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|boiling point ref=
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|boiling point comment=
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|sublimation point K=
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|sublimation point C=
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|sublimation point F=
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|sublimation point ref=
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|sublimation point comment=
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|density gplstp=
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|density gplstp ref=
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|density gplstp comment=
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|density gpcm3nrt=19.30
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|density gpcm3nrt ref=
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|density gpcm3nrt comment=
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|density gpcm3nrt 2=
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|density gpcm3nrt 2 ref=
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|density gpcm3nrt 2 comment=
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|density gpcm3nrt 3=
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|density gpcm3nrt 3 ref=
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|density gpcm3nrt 3 comment=
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|density gpcm3mp=17.31
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|density gpcm3mp ref=
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|density gpcm3mp comment=
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|density gpcm3bp=
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|density gpcm3bp ref=
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|density gpcm3bp comment=
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|molar volume=
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|molar volume unit =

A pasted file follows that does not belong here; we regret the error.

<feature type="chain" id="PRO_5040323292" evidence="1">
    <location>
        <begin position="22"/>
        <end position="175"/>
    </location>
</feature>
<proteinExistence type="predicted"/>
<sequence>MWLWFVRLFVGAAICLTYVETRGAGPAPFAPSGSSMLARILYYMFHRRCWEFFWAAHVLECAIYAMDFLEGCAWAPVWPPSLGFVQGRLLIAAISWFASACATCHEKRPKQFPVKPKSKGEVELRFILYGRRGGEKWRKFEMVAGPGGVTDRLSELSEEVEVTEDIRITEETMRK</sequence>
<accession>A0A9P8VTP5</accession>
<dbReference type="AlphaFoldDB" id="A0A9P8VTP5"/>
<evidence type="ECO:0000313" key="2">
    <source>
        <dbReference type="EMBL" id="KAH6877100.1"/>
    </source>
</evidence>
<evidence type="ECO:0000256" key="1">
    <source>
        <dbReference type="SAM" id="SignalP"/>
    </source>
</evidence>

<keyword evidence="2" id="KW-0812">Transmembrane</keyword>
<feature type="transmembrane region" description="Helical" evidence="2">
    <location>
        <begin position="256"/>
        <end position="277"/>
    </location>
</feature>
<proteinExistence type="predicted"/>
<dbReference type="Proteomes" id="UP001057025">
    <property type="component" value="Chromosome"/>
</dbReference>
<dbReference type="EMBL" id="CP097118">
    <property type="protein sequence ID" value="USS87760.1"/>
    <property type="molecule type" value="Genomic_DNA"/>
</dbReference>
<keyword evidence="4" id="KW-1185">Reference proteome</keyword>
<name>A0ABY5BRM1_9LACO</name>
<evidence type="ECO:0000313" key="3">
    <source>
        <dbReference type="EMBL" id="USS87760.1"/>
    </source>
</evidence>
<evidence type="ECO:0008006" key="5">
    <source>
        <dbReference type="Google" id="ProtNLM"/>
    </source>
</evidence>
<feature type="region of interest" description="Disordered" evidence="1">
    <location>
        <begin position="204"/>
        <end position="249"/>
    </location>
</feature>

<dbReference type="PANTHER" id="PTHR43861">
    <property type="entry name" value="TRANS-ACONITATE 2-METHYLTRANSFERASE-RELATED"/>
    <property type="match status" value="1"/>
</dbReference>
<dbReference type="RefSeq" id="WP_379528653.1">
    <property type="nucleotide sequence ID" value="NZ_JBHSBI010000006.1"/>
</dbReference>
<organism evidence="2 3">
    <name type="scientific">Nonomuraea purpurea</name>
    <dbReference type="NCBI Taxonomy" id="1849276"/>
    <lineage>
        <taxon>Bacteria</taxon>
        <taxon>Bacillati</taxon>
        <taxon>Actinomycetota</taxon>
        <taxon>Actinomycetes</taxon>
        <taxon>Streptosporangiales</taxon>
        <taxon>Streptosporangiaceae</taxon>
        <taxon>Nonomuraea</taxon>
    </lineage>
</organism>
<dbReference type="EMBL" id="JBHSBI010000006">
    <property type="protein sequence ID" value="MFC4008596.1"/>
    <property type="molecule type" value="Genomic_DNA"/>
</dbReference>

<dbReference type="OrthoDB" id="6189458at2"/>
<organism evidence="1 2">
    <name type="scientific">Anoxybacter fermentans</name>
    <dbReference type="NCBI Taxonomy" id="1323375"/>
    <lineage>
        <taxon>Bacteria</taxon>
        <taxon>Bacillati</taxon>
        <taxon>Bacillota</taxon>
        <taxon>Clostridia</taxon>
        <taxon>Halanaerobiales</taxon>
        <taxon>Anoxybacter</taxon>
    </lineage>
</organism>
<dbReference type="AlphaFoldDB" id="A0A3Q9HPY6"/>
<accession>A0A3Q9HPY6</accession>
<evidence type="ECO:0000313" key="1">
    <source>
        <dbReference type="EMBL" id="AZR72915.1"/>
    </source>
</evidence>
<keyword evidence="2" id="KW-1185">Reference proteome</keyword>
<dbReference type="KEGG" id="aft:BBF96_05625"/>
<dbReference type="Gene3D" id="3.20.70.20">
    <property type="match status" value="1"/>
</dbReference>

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|molar volume ref=
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|molar volume comment=
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|triple point K=
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|triple point kPa=
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|triple point ref=
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|triple point comment=
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|triple point K 2=
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|triple point kPa 2=
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|triple point 2 ref=
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|triple point 2 comment=
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|critical point K=
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|critical point MPa=
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|critical point ref=
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|critical point comment=
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|heat fusion=12.55
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|heat fusion ref=
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|heat fusion comment=
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|heat fusion 2=
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|heat fusion 2 ref=
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|heat fusion 2 comment=
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|heat vaporization=342
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|heat vaporization ref=
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|heat vaporization comment=
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|heat capacity=25.418
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|heat capacity ref=
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|heat capacity comment=
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|heat capacity 2=
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|heat capacity 2 ref=
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|heat capacity 2 comment=
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|vapor pressure 1= 1646
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|vapor pressure 10= 1814
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|vapor pressure 100= 2021